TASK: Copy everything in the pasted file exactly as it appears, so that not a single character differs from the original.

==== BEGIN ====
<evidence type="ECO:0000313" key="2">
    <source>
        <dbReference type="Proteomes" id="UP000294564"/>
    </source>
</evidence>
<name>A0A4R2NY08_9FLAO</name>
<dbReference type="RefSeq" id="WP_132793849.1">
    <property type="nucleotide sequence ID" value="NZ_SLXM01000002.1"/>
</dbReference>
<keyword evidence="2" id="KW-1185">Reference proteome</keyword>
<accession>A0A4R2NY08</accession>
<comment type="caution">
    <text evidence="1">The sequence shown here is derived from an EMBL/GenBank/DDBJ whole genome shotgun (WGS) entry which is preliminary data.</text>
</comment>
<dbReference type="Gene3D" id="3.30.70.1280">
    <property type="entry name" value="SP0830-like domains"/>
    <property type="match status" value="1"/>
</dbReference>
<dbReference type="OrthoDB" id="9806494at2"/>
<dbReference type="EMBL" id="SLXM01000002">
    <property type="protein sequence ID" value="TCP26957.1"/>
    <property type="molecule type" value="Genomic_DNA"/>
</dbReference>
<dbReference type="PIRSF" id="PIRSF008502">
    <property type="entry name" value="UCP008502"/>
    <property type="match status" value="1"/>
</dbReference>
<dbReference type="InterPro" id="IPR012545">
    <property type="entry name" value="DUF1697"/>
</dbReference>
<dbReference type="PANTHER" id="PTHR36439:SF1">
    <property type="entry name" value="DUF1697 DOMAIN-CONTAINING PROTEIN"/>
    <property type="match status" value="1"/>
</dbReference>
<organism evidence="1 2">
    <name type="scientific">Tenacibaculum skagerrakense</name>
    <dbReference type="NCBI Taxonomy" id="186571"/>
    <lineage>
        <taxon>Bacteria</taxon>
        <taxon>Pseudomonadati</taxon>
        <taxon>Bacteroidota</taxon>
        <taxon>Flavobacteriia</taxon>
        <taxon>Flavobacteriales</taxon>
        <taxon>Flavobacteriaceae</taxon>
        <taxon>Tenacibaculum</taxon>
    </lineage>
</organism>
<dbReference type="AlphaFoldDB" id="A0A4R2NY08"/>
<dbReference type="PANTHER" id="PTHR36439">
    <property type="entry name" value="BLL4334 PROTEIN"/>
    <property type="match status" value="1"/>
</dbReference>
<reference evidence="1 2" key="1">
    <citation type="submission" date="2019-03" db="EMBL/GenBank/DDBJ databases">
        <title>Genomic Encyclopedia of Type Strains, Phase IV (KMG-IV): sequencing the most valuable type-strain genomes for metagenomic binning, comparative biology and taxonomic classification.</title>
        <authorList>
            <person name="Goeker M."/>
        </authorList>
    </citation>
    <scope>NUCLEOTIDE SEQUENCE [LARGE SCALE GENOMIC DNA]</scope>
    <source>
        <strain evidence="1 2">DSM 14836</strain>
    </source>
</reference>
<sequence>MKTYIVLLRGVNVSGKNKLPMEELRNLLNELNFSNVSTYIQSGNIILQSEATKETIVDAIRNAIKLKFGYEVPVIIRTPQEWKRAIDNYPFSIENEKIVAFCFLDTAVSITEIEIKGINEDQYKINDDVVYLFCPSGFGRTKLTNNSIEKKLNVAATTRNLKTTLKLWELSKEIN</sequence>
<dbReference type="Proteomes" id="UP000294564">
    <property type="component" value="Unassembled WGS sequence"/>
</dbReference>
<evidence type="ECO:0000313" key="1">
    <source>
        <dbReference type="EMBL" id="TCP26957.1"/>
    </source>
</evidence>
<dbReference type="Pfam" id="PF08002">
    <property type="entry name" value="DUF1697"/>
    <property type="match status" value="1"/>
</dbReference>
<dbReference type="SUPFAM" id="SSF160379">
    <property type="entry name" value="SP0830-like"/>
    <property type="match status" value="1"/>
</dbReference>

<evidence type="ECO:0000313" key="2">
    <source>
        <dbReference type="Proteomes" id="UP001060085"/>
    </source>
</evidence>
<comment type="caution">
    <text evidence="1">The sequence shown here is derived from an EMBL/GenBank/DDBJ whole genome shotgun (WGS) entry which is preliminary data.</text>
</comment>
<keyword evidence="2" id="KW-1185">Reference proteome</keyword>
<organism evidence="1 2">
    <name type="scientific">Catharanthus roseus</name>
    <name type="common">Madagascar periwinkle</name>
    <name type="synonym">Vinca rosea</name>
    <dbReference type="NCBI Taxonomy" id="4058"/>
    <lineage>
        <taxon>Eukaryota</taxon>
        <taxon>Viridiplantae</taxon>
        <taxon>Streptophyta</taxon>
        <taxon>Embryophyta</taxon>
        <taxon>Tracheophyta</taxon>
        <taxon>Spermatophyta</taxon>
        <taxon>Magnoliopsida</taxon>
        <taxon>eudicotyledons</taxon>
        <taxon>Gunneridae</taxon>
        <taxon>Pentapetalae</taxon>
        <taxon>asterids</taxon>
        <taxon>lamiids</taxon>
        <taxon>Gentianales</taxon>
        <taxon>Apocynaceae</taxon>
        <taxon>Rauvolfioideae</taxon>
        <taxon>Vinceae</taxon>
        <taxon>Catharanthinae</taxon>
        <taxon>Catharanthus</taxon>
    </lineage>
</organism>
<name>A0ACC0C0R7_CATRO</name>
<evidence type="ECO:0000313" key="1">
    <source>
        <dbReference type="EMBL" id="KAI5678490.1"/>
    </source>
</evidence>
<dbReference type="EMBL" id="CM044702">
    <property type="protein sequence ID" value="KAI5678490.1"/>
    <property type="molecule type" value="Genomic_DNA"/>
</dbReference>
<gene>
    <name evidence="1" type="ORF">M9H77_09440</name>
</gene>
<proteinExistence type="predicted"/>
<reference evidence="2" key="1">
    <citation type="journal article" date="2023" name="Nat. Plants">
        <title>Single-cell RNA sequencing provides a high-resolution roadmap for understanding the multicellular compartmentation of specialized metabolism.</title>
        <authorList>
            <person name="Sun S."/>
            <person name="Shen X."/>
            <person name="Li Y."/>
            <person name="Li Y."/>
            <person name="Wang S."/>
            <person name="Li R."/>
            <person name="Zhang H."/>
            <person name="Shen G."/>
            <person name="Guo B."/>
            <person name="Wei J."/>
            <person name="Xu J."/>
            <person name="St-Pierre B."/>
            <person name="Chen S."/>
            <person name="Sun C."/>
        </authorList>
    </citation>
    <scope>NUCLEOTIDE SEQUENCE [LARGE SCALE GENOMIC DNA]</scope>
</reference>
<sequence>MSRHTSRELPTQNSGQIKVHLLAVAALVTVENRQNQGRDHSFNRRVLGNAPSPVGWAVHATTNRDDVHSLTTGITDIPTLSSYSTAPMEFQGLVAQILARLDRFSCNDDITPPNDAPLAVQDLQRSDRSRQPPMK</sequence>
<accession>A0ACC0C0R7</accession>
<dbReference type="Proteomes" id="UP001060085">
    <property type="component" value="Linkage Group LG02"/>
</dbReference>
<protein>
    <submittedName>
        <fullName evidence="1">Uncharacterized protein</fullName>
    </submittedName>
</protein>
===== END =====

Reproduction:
<evidence type="ECO:0000313" key="2">
    <source>
        <dbReference type="Proteomes" id="UP000294564"/>
    </source>
</evidence>
<name>A0A4R2NY08_9FLAO</name>
<dbReference type="RefSeq" id="WP_132793849.1">
    <property type="nucleotide sequence ID" value="NZ_SLXM01000002.1"/>
</dbReference>
<keyword evidence="2" id="KW-1185">Reference proteome</keyword>
<accession>A0A4R2NY08</accession>
<comment type="caution">
    <text evidence="1">The sequence shown here is derived from an EMBL/GenBank/DDBJ whole genome shotgun (WGS) entry which is preliminary data.</text>
</comment>
<dbReference type="Gene3D" id="3.30.70.1280">
    <property type="entry name" value="SP0830-like domains"/>
    <property type="match status" value="1"/>
</dbReference>
<dbReference type="OrthoDB" id="9806494at2"/>
<dbReference type="EMBL" id="SLXM01000002">
    <property type="protein sequence ID" value="TCP26957.1"/>
    <property type="molecule type" value="Genomic_DNA"/>
</dbReference>
<dbReference type="PIRSF" id="PIRSF008502">
    <property type="entry name" value="UCP008502"/>
    <property type="match status" value="1"/>
</dbReference>
<dbReference type="InterPro" id="IPR012545">
    <property type="entry name" value="DUF1697"/>
</dbReference>
<dbReference type="PANTHER" id="PTHR36439:SF1">
    <property type="entry name" value="DUF1697 DOMAIN-CONTAINING PROTEIN"/>
    <property type="match status" value="1"/>
</dbReference>
<organism evidence="1 2">
    <name type="scientific">Tenacibaculum skagerrakense</name>
    <dbReference type="NCBI Taxonomy" id="186571"/>
    <lineage>
        <taxon>Bacteria</taxon>
        <taxon>Pseudomonadati</taxon>
        <taxon>Bacteroidota</taxon>
        <taxon>Flavobacteriia</taxon>
        <taxon>Flavobacteriales</taxon>
        <taxon>Flavobacteriaceae</taxon>
        <taxon>Tenacibaculum</taxon>
    </lineage>
</organism>
<dbReference type="AlphaFoldDB" id="A0A4R2NY08"/>
<dbReference type="PANTHER" id="PTHR36439">
    <property type="entry name" value="BLL4334 PROTEIN"/>
    <property type="match status" value="1"/>
</dbReference>
<reference evidence="1 2" key="1">
    <citation type="submission" date="2019-03" db="EMBL/GenBank/DDBJ databases">
        <title>Genomic Encyclopedia of Type Strains, Phase IV (KMG-IV): sequencing the most valuable type-strain genomes for metagenomic binning, comparative biology and taxonomic classification.</title>
        <authorList>
            <person name="Goeker M."/>
        </authorList>
    </citation>
    <scope>NUCLEOTIDE SEQUENCE [LARGE SCALE GENOMIC DNA]</scope>
    <source>
        <strain evidence="1 2">DSM 14836</strain>
    </source>
</reference>
<sequence>MKTYIVLLRGVNVSGKNKLPMEELRNLLNELNFSNVSTYIQSGNIILQSEATKETIVDAIRNAIKLKFGYEVPVIIRTPQEWKRAIDNYPFSIENEKIVAFCFLDTAVSITEIEIKGINEDQYKINDDVVYLFCPSGFGRTKLTNNSIEKKLNVAATTRNLKTTLKLWELSKEIN</sequence>
<dbReference type="Proteomes" id="UP000294564">
    <property type="component" value="Unassembled WGS sequence"/>
</dbReference>
<evidence type="ECO:0000313" key="1">
    <source>
        <dbReference type="EMBL" id="TCP26957.1"/>
    </source>
</evidence>
<dbReference type="Pfam" id="PF08002">
    <property type="entry name" value="DUF1697"/>
    <property type="match status" value="1"/>
</dbReference>
<dbReference type="SUPFAM" id="SSF160379">
    <property type="entry name" value="SP0830-like"/>
    <property type="match status" value="1"/>
</dbReference>

<evidence type="ECO:0000313" key="2">
    <source>
        <dbReference type="Proteomes" id="UP001060085"/>
    </source>
</evidence>
<comment type="caution">
    <text evidence="1">The sequence shown here is derived from an EMBL/GenBank/DDBJ whole genome shotgun (WGS) entry which is preliminary data.</text>
</comment>
<keyword evidence="2" id="KW-1185">Reference proteome</keyword>
<organism evidence="1 2">
    <name type="scientific">Catharanthus roseus</name>
    <name type="common">Madagascar periwinkle</name>
    <name type="synonym">Vinca rosea</name>
    <dbReference type="NCBI Taxonomy" id="4058"/>
    <lineage>
        <taxon>Eukaryota</taxon>
        <taxon>Viridiplantae</taxon>
        <taxon>Streptophyta</taxon>
        <taxon>Embryophyta</taxon>
        <taxon>Tracheophyta</taxon>
        <taxon>Spermatophyta</taxon>
        <taxon>Magnoliopsida</taxon>
        <taxon>eudicotyledons</taxon>
        <taxon>Gunneridae</taxon>
        <taxon>Pentapetalae</taxon>
        <taxon>asterids</taxon>
        <taxon>lamiids</taxon>
        <taxon>Gentianales</taxon>
        <taxon>Apocynaceae</taxon>
        <taxon>Rauvolfioideae</taxon>
        <taxon>Vinceae</taxon>
        <taxon>Catharanthinae</taxon>
        <taxon>Catharanthus</taxon>
    </lineage>
</organism>
<name>A0ACC0C0R7_CATRO</name>
<evidence type="ECO:0000313" key="1">
    <source>
        <dbReference type="EMBL" id="KAI5678490.1"/>
    </source>
</evidence>
<dbReference type="EMBL" id="CM044702">
    <property type="protein sequence ID" value="KAI5678490.1"/>
    <property type="molecule type" value="Genomic_DNA"/>
</dbReference>
<gene>
    <name evidence="1" type="ORF">M9H77_09440</name>
</gene>
<proteinExistence type="predicted"/>
<reference evidence="2" key="1">
    <citation type="journal article" date="2023" name="Nat. Plants">
        <title>Single-cell RNA sequencing provides a high-resolution roadmap for understanding the multicellular compartmentation of specialized metabolism.</title>
        <authorList>
            <person name="Sun S."/>
            <person name="Shen X."/>
            <person name="Li Y."/>
            <person name="Li Y."/>
            <person name="Wang S."/>
            <person name="Li R."/>
            <person name="Zhang H."/>
            <person name="Shen G."/>
            <person name="Guo B."/>
            <person name="Wei J."/>
            <person name="Xu J."/>
            <person name="St-Pierre B."/>
            <person name="Chen S."/>
            <person name="Sun C."/>
        </authorList>
    </citation>
    <scope>NUCLEOTIDE SEQUENCE [LARGE SCALE GENOMIC DNA]</scope>
</reference>
<sequence>MSRHTSRELPTQNSGQIKVHLLAVAALVTVENRQNQGRDHSFNRRVLGNAPSPVGWAVHATTNRDDVHSLTTGITDIPTLSSYSTAPMEFQGLVAQILARLDRFSCNDDITPPNDAPLAVQDLQRSDRSRQPPMK</sequence>
<accession>A0ACC0C0R7</accession>
<dbReference type="Proteomes" id="UP001060085">
    <property type="component" value="Linkage Group LG02"/>
</dbReference>
<protein>
    <submittedName>
        <fullName evidence="1">Uncharacterized protein</fullName>
    </submittedName>
</protein>